Movies have more value – in particular, having a shared experience with unchosen strangers, but more importantly, a shared narrative experience that builds a common bond – but it was a late-night show of an end-of-run movie, and the only people in the theater were a bunch of yapping effers in the back row, so that one bit was a bit spoiled for me.

But for one brief moment – actually, for many moments – I felt movie magic through the spectacle of the silver screen.

Totally worth it.

-the Centaur

The Spectacle of the Silver Screen

atthemovies.png

So I’m continuing my adventures at my undisclosed location *cough* Atlanta *cough* and reporting my activities after they happen, as is my habit when off adventuring when I’m not making a public appearance. And one of the things I enjoy doing when on a trip is, after all the work is done, catching a late night movie. Like, at the theater, on a big screen with a comfy seat and a soda, not on your phone.

I was watching the conclusion of The Hunger Games, and I’m glad I did. The first one was OK, but the second one grabbed me in a way that no movie has since The Empire Strikes Back – not that I haven’t seen better movies, like, oh, I dunno, Mad Max: Fury Road or my favorite movie, Kiki’s Delivery Service – but I felt hooked into a series in a way I haven’t felt in a long time.

And the movie delivered something else too: big screen cinema. My buddy Jim Davies has a theory that some kinds of stories are best suited for some kinds of media, and I agree. Robert Frost’s “The Road Not Taken” would not work as a miniseries; it relies on the quick sharp punch of poetic language. Babylon 5, with its A and B endings and epic space battles would only work as series TV. The Martian movie was great, but it lacks the electric punch of that crackling opening “Chapter 1: Log Entry SOL 6: I’m pretty much f*****.” It’s possible to make a live action movie of Kiki’s Delivery Servicethey did – but they had to work enormously hard to create the imagery that the animation made effortless, and it still doesn’t quite have the same resonance. Some images work at any size, others are best left as animated gifs or vines to be played on your phone … and some demand the big screen.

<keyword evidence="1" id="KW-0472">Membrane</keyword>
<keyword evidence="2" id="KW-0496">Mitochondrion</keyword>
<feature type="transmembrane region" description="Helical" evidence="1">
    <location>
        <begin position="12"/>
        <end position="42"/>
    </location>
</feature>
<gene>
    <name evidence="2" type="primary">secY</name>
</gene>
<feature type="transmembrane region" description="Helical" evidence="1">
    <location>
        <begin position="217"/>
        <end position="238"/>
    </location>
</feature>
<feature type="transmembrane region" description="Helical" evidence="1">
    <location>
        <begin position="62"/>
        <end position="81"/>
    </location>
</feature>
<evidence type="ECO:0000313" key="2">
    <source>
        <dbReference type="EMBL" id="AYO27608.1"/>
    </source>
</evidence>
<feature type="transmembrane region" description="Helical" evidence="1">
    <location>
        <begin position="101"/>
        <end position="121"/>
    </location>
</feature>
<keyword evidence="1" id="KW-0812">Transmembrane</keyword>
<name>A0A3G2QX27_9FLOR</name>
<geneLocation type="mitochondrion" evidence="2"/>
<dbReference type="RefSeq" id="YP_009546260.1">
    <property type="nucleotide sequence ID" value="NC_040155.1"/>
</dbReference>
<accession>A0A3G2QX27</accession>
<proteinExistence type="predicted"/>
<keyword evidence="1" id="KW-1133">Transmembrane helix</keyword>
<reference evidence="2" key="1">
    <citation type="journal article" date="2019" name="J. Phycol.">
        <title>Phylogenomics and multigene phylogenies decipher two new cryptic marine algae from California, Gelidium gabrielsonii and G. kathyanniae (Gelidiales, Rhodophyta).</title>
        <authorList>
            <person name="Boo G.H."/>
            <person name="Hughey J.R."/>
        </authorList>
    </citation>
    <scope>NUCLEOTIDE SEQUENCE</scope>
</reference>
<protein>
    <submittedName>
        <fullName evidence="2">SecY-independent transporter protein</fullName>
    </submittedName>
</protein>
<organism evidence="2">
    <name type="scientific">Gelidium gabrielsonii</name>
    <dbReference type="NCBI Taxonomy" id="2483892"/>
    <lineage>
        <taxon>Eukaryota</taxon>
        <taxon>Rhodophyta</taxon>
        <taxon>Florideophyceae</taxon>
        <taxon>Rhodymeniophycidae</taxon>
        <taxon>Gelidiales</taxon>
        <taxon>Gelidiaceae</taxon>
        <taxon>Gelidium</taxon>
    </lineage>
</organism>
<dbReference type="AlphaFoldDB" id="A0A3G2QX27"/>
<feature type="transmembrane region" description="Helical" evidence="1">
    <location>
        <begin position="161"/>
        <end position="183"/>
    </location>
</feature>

Movies are about spectacle; about imagery that can fill an entire theater. And, in one spectacular moment in The Hunger Games: Mockingjay Part 2, in which an enormous tidal wave of oil fills the whole screen and roars down upon our heroes, my breath was briefly taken away — followed by the thought: yes, this should appear on the silver screen.